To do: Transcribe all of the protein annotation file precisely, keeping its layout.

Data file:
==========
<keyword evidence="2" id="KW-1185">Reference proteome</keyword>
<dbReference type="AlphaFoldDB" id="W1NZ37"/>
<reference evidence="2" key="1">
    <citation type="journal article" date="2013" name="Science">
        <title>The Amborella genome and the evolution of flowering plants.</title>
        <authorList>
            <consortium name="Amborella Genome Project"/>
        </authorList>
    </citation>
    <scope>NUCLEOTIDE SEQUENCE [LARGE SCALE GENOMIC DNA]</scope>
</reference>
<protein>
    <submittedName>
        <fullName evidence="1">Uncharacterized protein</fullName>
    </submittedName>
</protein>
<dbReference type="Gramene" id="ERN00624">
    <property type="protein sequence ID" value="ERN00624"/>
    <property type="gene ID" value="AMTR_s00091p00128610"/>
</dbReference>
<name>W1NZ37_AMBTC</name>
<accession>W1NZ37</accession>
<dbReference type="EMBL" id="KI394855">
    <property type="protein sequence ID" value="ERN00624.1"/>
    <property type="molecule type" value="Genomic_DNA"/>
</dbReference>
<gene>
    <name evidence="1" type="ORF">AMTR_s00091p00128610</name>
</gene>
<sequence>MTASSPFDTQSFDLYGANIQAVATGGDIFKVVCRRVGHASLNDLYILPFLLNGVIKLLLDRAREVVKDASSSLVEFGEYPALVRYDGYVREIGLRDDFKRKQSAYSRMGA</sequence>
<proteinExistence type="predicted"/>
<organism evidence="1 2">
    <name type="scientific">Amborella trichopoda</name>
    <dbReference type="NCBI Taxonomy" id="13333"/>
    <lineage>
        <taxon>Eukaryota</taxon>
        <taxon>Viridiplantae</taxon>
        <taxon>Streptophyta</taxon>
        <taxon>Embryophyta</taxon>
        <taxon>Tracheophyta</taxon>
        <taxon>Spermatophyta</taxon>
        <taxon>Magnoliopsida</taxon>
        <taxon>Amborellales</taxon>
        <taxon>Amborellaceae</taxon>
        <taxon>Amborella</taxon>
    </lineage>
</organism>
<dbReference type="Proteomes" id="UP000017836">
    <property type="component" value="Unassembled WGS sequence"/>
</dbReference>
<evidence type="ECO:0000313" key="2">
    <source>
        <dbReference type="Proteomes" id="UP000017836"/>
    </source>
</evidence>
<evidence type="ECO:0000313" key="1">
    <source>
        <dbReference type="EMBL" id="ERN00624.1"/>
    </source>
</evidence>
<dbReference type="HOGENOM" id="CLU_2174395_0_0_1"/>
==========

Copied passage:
<keyword evidence="2" id="KW-1185">Reference proteome</keyword>
<dbReference type="AlphaFoldDB" id="W1NZ37"/>
<reference evidence="2" key="1">
    <citation type="journal article" date="2013" name="Science">
        <title>The Amborella genome and the evolution of flowering plants.</title>
        <authorList>
            <consortium name="Amborella Genome Project"/>
        </authorList>
    </citation>
    <scope>NUCLEOTIDE SEQUENCE [LARGE SCALE GENOMIC DNA]</scope>
</reference>
<protein>
    <submittedName>
        <fullName evidence="1">Uncharacterized protein</fullName>
    </submittedName>
</protein>
<dbReference type="Gramene" id="ERN00624">
    <property type="protein sequence ID" value="ERN00624"/>
    <property type="gene ID" value="AMTR_s00091p00128610"/>
</dbReference>
<name>W1NZ37_AMBTC</name>
<accession>W1NZ37</accession>
<dbReference type="EMBL" id="KI394855">
    <property type="protein sequence ID" value="ERN00624.1"/>
    <property type="molecule type" value="Genomic_DNA"/>
</dbReference>
<gene>
    <name evidence="1" type="ORF">AMTR_s00091p00128610</name>
</gene>
<sequence>MTASSPFDTQSFDLYGANIQAVATGGDIFKVVCRRVGHASLNDLYILPFLLNGVIKLLLDRAREVVKDASSSLVEFGEYPALVRYDGYVREIGLRDDFKRKQSAYSRMGA</sequence>
<proteinExistence type="predicted"/>
<organism evidence="1 2">
    <name type="scientific">Amborella trichopoda</name>
    <dbReference type="NCBI Taxonomy" id="13333"/>
    <lineage>
        <taxon>Eukaryota</taxon>
        <taxon>Viridiplantae</taxon>
        <taxon>Streptophyta</taxon>
        <taxon>Embryophyta</taxon>
        <taxon>Tracheophyta</taxon>
        <taxon>Spermatophyta</taxon>
        <taxon>Magnoliopsida</taxon>
        <taxon>Amborellales</taxon>
        <taxon>Amborellaceae</taxon>
        <taxon>Amborella</taxon>
    </lineage>
</organism>
<dbReference type="Proteomes" id="UP000017836">
    <property type="component" value="Unassembled WGS sequence"/>
</dbReference>
<evidence type="ECO:0000313" key="2">
    <source>
        <dbReference type="Proteomes" id="UP000017836"/>
    </source>
</evidence>
<evidence type="ECO:0000313" key="1">
    <source>
        <dbReference type="EMBL" id="ERN00624.1"/>
    </source>
</evidence>
<dbReference type="HOGENOM" id="CLU_2174395_0_0_1"/>